The school started their new school year in July and so that was when I started. I walked into my classroom, nervous as hell on the first day. Apart from the interview lesson, I hadn’t been in a room with teenagers for over a year I was now expected to independently teach them. I think I was visibly shaking beforehand. But, it went okay. It wasn’t great, but it wasn’t awful. But I was now a Teacher. That meant a lot.
Feeling like a failure?
Try not to despair and instead think of this period as a time to develop.
I know it’s easier said than done, but:
Don’t compare yourself to others.
Try thinking outside the box.
Many of the messages from those on twitter, mentioned how at first they felt like a failure. I did as well. But a common response has also been, that they felt the experience made them a better teacher. It cemented that they loved classroom teaching and allowed them to gain experience which others that have gone straight from training to teaching will never have.
So you haven’t a position (yet), what’s next?
You may not have secured a teaching position in a school for September, but that doesn’t mean you never will. For a while it may mean you have to think beyond a classroom teacher position to earn an income, but there are many ways you can do so within the education sector.
Twitter was extremely helpful are providing alternative options. Many sent me messages about what they did in between and how it helped and developed them. Rather than highlighting individual experiences, I’ve collated their thoughts to provide an idea of some of the options out there.
Beyond Classroom Teacher
1. Supply Whilst it maybe challenging and the income insecure, supply can provide a flexible way of gaining experience.
Gain experience of a variety of approaches to teaching and learning
You experience a variety of schools, which will help you to identify and cement your ethos towards education and how it is delivered.
Confidence building. Many of those that messaged me said that the experience of going into different schools (sometimes on a daily basis) was daunting at first. However working in different contexts with different people built their confidence overtime, of which benefited them in future interviews.
Development of behaviour management. Some commented how they experienced a wide range of behaviour management policies and techniques which have influenced their approach to behaviour ever since.
Supply allows you to create contacts in other schools. If you do a good job of supply, they may keep you in mind for future positions.
You can say no – if you don’t like a school you’ve worked in before, you don’t have to go back.
Empathy for supply staff. You’ll never meet a supply teacher and not make them feel welcome afterwards.
Many have found ‘the one’ and have been at their schools for a long period of time.
More information on becoming a supply teacher can be found here.
2. Temporary Positions Don’t be put off my temporary positions such as those covering long term sickness or maternity. Whilst they may not provide the security of a long-term contract, they have their benefits.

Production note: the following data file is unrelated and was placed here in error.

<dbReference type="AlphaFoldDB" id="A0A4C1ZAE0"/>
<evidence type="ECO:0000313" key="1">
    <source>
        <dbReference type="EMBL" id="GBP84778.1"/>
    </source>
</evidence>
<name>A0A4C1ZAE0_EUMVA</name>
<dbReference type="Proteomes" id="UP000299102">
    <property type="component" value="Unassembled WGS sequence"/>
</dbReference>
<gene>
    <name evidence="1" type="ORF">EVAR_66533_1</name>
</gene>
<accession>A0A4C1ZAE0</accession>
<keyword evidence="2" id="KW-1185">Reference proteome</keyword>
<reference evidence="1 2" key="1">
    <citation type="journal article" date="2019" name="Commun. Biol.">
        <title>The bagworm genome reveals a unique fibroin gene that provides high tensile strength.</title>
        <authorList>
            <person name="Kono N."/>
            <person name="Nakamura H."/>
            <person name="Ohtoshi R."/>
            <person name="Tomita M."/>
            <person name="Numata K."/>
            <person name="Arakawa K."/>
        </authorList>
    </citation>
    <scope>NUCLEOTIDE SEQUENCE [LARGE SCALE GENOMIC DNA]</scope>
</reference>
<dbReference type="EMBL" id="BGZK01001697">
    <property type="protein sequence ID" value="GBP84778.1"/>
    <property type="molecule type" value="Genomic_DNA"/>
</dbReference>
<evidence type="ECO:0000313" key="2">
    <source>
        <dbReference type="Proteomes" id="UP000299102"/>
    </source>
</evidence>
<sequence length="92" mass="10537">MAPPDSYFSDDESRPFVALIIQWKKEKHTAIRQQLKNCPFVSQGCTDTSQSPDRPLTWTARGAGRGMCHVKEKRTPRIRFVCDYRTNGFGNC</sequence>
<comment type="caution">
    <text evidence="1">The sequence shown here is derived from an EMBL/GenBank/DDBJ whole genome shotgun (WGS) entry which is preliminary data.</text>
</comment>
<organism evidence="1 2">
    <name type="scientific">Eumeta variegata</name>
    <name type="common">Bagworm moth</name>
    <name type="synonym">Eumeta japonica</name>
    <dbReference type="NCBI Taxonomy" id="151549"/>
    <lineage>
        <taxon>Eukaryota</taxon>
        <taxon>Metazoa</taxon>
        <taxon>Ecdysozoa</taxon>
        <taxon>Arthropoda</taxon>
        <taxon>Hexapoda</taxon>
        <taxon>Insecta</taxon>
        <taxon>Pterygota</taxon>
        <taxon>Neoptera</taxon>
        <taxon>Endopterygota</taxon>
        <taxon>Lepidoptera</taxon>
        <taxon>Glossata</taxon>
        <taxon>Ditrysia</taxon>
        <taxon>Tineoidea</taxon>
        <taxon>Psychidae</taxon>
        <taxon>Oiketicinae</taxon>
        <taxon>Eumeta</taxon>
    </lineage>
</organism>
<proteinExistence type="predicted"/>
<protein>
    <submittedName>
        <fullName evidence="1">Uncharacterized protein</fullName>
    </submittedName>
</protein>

Similar to those for supply teaching
Longer term so can provide an opportunity to complete part of the NQT induction programme.
3. Teaching Assistant Being a teaching assistant is underrated and underpaid. The skills, qualities and understanding one can develop from the position are not always recognised or appreciated by some in the teaching profession. I’ve worked with some incredible teaching assistants with degrees and other higher level qualifications in SEN, Educational Studies etc. Yet, they were earning less that £20,000. Unfortunately, this role doesn’t tend to pay well, but the experience gained can be extremely beneficial to your practice later on.
you see the classroom from a different point of view
you build relationships with students in a completely different way
you see pupils approach learning differently to the classroom teacher
opportunity to put into practice things you learnt during training
experience in different year groups and school contexts
4. Resource Publishers Why not consider applying for positions or sending resources you’ve made to companies that specialise in the publication of teaching resources? There are companies that specilise in key stage and/or subject specific resources as well as subject associations that encourage and pay teachers for creating and sharing resources through them. On occasions there are opportunities for contracted employment with them as well. Whilst the income may not be large or even regular, it can be a useful experience for the CV.
You’ll gain experience in creating classroom resources
5. Alternatively, publish your own resources Whilst it may not make a huge amount, it can be a developmental experience. As with publishing with a company, organisation or subject association it’ll provide you with new knowledge and skills. Whilst also providing an entrepreneurial opportunity.